11 Things I Wish I Knew About Prepping When I First Started
Modern estimates show that there are as many as 3 million preppers in the United States alone as more people than ever are noticing just how unstable the world can be.
Everyone has their own reasons for prepping and this will affect how they approach this ongoing process, but there are some common mistakes that most beginning preppers tend to make.
For those that are ready to ensure the safety of their family and loved ones in the event of a disaster, here are 11 important tips to keep in mind when setting off on this journey.
1. Start Living Below Your Means
The start of this process is all about taking a hard look at one’s life and figuring out what is necessary and what can be left by the wayside.
Beginning preppers should do everything in their power to not just live within their means, but to start living below their means.
Whether it is putting off a new luxury car or finishing paying off debt, no one wants to begin prepping with huge monthly bills and ongoing debt.
Even something as simple as cutting back on eating out or taking a few movie channels off the cable bill is a great place to start.
2. Remember Those with Special Needs
If you have begun prepping you most likely have at least a handful of family members and close friends that must be taken into consideration.
In addition to the basics such as food, water, and shelter, it is also important to begin planning for any special needs and medical considerations.
Some may need a large supply of insulin shots or other medication while others need to stock up on some extra pairs of glasses or contacts.
3. Stay Healthy
There is nothing as important to prepping as ensuring that you and your family are as healthy as possible.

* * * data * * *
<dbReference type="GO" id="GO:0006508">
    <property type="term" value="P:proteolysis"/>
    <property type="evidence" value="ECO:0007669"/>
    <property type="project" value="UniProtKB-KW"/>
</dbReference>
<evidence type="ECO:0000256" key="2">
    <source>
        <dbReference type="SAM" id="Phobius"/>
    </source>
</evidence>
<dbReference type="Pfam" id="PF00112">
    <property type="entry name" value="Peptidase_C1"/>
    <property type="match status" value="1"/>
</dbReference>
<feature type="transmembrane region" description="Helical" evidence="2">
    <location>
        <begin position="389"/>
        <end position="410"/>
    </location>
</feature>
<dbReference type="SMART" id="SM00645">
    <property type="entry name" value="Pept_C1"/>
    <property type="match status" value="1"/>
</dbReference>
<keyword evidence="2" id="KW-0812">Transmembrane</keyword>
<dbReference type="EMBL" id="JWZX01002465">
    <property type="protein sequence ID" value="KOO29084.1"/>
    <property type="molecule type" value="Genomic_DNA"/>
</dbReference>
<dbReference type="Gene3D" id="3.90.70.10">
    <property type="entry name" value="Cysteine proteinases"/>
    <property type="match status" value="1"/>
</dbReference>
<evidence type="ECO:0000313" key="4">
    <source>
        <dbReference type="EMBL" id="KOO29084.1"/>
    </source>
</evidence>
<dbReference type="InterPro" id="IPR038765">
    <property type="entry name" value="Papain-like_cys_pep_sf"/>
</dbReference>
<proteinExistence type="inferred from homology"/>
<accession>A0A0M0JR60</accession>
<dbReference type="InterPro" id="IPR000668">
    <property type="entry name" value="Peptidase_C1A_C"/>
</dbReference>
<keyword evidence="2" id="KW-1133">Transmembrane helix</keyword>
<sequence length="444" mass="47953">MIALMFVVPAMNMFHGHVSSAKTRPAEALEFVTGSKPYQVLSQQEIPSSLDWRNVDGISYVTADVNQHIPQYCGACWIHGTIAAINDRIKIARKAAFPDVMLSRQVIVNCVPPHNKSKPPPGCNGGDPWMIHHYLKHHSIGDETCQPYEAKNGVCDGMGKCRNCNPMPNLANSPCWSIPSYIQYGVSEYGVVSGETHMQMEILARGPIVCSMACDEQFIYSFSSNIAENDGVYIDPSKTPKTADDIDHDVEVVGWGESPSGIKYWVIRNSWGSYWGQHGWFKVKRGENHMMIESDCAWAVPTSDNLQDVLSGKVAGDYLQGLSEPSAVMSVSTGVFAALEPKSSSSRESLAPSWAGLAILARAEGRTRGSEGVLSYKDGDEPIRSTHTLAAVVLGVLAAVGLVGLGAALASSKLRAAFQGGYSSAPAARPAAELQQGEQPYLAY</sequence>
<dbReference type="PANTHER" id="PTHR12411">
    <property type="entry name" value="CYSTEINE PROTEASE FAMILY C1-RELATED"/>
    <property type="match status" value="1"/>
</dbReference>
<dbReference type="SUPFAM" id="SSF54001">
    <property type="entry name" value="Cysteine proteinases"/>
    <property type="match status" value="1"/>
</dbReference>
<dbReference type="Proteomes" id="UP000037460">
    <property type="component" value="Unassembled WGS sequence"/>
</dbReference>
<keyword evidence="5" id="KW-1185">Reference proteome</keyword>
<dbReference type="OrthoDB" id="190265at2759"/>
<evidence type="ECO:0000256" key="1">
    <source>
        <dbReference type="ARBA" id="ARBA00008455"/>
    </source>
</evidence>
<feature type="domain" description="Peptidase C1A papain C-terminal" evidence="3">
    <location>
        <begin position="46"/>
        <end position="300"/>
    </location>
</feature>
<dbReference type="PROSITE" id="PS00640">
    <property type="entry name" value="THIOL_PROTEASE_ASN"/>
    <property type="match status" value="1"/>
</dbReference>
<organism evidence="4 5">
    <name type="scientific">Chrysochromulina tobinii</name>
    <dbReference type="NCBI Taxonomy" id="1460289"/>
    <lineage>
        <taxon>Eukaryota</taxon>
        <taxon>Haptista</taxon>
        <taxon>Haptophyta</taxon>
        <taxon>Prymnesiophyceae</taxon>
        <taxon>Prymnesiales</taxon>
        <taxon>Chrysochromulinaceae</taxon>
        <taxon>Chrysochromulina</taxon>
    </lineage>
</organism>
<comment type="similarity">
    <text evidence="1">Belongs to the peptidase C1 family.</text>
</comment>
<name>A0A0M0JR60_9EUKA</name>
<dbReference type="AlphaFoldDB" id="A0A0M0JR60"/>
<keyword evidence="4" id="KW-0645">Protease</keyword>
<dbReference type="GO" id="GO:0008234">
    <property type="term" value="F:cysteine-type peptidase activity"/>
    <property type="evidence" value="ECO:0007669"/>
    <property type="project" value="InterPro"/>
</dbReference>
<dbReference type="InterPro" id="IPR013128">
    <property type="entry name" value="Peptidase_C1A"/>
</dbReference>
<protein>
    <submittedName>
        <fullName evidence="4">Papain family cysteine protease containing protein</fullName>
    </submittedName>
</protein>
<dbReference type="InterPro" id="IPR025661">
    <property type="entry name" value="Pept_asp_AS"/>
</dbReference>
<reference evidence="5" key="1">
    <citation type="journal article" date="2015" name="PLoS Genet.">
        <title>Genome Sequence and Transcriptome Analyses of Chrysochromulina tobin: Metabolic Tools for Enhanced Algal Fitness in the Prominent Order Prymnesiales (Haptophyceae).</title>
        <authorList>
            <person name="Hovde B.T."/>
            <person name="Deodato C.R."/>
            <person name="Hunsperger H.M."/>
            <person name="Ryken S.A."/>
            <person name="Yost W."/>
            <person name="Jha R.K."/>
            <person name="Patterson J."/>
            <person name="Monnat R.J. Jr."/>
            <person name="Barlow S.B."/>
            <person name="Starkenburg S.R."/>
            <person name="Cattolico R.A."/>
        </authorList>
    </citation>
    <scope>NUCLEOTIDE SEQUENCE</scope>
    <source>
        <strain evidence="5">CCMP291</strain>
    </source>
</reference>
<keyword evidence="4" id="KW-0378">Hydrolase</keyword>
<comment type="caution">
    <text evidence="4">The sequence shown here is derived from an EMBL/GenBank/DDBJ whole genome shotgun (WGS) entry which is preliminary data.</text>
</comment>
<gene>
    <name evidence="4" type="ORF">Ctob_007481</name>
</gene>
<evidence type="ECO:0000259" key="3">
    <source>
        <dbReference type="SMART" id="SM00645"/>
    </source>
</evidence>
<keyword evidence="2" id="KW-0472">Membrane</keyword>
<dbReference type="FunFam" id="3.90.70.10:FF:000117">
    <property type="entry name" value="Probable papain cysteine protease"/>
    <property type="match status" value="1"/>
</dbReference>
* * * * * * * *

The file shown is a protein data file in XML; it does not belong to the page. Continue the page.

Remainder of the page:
When a disaster occurs there is simply no way to plan for exactly what will unfold, but a healthy and in-shape individual is going to be at a distinct advantage.
Healthy people are more likely to survive extreme weather changes or even fend off a common cold or flu that can turn deadly when there is no medical infrastructure.
4. Make Plans for Work and School
In an ideal situation a family is going to be together within a few steps of their essential gear when a catastrophe does take place, but the chances of this are somewhat slim.
Couples and families with children need to consider their options when they are at school, at work, or even across town getting groceries.
At the very least, this should include a place to meet and a timeframe for meeting no matter everyone’s location.
5. Have Access to Important Documents
Every family member should have ready access to important documents including passports, drivers licenses, marriage certificates, and ownership papers for one’s property and vehicles.
The physical papers should ideally be kept in a waterproof bag inside of a water-resistant safe with a combination that immediate family members know.
It is also a good idea to keep a few flash drives around with all of this information lus some digital survival guides.